The front foot play gave it away.
It was not until the eighth over of the Indian innings, when Bangladesh captain Shakib Al Hasan sent down his left-arm spin, that the Indian batsmen were seen playing on the back foot in their Group 2 encounter on Wednesday at the Adelaide Oval. Till then, Rohit Sharma and KL Rahul, and then Rahul and Virat Kohli, had predominantly played on the front foot.
On the other hand, just a couple of days earlier in Perth, they were hopping and jumping against South Africa.
It showed how much of a difference the personality of the 22 yards in the middle of a cricket field, not to mention the raw speed of an attack, makes. Perth was a swipe right for bowlers, Adelaide for batsmen.
But it was still a pressure game against Bangladesh. Besides, the ball was moving and conditions were tricky. Kudos to India, therefore, for coming through. The rain helped, as it halted the momentum of a rampaging Litton Das, who had taken Bangladesh to 66 for none in seven overs.
It is not yet certain India will make the semis, but they are in position to get there. Currently, India tops Group 2 with six points from four games.
Among the positives of India’s performance on Wednesday was the intent of the Indian batsmen at the start of the innings. The runs took their time to come, but not because of any timidity from the Indian batsmen.
Rahul, who redeemed himself with a 50 and a brilliant direct run-out of Litton, picked one over leg for six in the second over.
Player of the Match Kohli (64 not out, 44 balls), whose 67-run partnership with Rahul was the foundation of the Indian innings, showed his intensity with his body language, gesticulating after almost every ball. Wednesday’s was not a sublime Kohli innings. There were a fair number of edges at the start, but he put the runs on the board and kept the energy of the innings up.
Suryakumar Yadav was shaping up well but his stay was cut short at 30. Still, it wouldn’t bother him much, as his form and confidence remain high.
Rahul was the obvious weak link all these days, but now he has found his touch and self-belief.
“It’s been a bit of a mixed time,” he admitted later. “I came into Australia with a few good knocks back home. Batted well in the warm-ups, but the first three games didn’t go my way. Was still confident, as a batter you know when you’re playing well. I was doing a lot of things right, I was seeing the ball well so wasn’t worried about missing out. You want to do well for the country, was excited about doing well and happy to have got a good inning under my belt.”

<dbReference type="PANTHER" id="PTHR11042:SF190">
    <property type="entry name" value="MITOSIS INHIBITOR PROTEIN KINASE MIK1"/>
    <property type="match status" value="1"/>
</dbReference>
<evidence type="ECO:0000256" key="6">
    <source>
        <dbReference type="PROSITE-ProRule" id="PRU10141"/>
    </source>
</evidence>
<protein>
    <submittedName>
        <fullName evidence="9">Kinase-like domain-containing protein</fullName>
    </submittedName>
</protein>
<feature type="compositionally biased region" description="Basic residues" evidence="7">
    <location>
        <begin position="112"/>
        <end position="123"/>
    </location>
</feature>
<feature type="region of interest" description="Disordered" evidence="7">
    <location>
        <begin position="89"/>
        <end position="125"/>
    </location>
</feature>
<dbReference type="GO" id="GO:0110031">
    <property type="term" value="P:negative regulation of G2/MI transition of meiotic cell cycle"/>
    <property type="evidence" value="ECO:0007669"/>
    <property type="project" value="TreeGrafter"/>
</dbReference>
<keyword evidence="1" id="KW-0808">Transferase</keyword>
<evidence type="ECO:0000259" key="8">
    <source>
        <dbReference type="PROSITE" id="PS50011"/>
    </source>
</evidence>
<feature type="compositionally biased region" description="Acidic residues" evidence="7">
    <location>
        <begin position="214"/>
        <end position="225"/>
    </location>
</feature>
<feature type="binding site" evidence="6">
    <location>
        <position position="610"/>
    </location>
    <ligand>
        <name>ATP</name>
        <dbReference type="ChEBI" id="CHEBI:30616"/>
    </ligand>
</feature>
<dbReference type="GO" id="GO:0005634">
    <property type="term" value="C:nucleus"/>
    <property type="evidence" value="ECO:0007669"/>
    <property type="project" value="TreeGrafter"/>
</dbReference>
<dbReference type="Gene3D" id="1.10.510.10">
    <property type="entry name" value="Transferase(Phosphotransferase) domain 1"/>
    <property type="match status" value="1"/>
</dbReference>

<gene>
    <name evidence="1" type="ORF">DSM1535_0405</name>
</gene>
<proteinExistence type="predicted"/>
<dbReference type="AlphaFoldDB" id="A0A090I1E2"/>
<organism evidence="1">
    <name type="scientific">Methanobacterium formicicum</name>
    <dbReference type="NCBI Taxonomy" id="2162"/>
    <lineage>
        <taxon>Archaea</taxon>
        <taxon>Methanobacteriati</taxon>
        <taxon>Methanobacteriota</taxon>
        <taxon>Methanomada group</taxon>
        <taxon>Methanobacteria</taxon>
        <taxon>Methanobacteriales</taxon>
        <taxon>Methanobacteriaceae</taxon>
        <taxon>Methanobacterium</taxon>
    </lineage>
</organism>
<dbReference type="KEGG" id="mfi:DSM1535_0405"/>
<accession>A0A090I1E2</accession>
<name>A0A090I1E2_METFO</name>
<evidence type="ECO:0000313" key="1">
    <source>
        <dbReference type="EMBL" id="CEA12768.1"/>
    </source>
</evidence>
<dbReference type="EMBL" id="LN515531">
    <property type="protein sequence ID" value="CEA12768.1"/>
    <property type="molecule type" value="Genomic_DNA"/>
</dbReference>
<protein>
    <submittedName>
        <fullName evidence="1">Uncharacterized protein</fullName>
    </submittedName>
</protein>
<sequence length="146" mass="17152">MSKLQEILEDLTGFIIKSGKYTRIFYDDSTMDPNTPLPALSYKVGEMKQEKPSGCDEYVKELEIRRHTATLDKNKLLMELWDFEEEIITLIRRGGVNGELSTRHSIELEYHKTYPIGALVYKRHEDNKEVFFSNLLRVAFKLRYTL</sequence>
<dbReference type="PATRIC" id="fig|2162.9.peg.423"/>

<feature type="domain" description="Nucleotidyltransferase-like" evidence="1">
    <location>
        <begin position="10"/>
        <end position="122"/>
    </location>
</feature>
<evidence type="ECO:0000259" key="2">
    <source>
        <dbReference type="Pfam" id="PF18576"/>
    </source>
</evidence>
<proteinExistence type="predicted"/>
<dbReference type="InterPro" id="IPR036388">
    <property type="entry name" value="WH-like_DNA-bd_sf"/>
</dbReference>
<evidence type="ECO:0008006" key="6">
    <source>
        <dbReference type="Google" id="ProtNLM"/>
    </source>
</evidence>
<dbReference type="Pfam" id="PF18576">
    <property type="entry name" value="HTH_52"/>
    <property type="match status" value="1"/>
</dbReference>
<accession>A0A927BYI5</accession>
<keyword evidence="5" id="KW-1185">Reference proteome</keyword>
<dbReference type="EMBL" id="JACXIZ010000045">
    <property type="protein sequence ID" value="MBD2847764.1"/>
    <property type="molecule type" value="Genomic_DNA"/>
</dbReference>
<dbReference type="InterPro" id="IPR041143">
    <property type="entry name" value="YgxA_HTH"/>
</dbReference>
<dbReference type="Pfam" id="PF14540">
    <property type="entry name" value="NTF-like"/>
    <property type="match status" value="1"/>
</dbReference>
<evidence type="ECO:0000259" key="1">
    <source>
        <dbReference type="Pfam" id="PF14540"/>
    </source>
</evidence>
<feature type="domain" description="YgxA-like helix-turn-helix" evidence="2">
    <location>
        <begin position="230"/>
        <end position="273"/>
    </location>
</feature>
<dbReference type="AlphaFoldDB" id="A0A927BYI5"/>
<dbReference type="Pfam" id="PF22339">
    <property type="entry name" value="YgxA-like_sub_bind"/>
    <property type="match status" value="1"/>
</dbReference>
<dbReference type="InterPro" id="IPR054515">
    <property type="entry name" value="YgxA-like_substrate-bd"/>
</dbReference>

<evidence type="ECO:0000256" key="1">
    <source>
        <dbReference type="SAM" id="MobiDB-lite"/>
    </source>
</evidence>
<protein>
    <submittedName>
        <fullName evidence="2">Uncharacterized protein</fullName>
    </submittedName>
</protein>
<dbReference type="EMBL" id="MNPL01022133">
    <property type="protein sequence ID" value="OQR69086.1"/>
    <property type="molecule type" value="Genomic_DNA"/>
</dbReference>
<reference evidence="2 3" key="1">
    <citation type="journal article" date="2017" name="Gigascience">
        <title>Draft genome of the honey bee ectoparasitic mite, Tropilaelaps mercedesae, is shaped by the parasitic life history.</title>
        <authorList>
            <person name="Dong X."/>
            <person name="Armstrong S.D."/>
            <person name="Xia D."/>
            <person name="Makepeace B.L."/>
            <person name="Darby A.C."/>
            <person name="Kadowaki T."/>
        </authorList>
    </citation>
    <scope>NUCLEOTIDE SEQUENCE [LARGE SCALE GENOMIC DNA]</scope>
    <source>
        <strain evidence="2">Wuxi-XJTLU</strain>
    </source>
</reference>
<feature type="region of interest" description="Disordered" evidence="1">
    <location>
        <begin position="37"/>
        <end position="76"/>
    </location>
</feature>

What is worrying, however, is that the Indian top-order is not firing collectively. One or two innings every game have carried India through in the World Cup so far. That has been the pattern.
The piercing gaze of scrutiny is now on Sharma. He has scored just 73 in four innings in Australia. Against Bangladesh, his dismissal was disappointing. Moments after being dropped at deep backward square-leg, he stepped away from the stumps and guided a straightforward catch to backward point, as if he was giving the opponents fielding practice.
Dinesh Karthik has yet to get going too. There is no doubting the difficulty of his task. As a finisher, he has to be switched on from the first ball that he faces. But he accepts the challenge of his role and often excels at it. In Australia, he has looked scrappy. He also seems out of luck. Against Bangladesh, he finally had some overs to play. But he got run-out after Kohli sent him back while trying to steal a single.
The bowlers have delivered for the most part, despite the absence of Jasprit Bumrah. Arshdeep Singh has been the pick with not just the most wickets for India so far (nine), but how difficult he can be to score off.
“It has to be the yorker,” Ravi Shastri said on air as Bangladesh looked for sixes in the last over. And Arshdeep landed them just right. His airplane celebration afterwards seemed apt, a metaphor for being in cruise control.
Spin is one department that can do with improvement, and one which Sunil Gavaskar attributed India’s loss to South Africa to. In that game, R Ashwin went for 43 from four overs.
India’s fielding was schoolboyish against South Africa, but they cleaned up their performance against Bangladesh. Rahul’s runout, and steely-nerved catches in the deep by Yadav and Deepak Hooda, swung the match in India’s favour.
Next up are Zimbabwe for India, and beyond them loom sterner tests.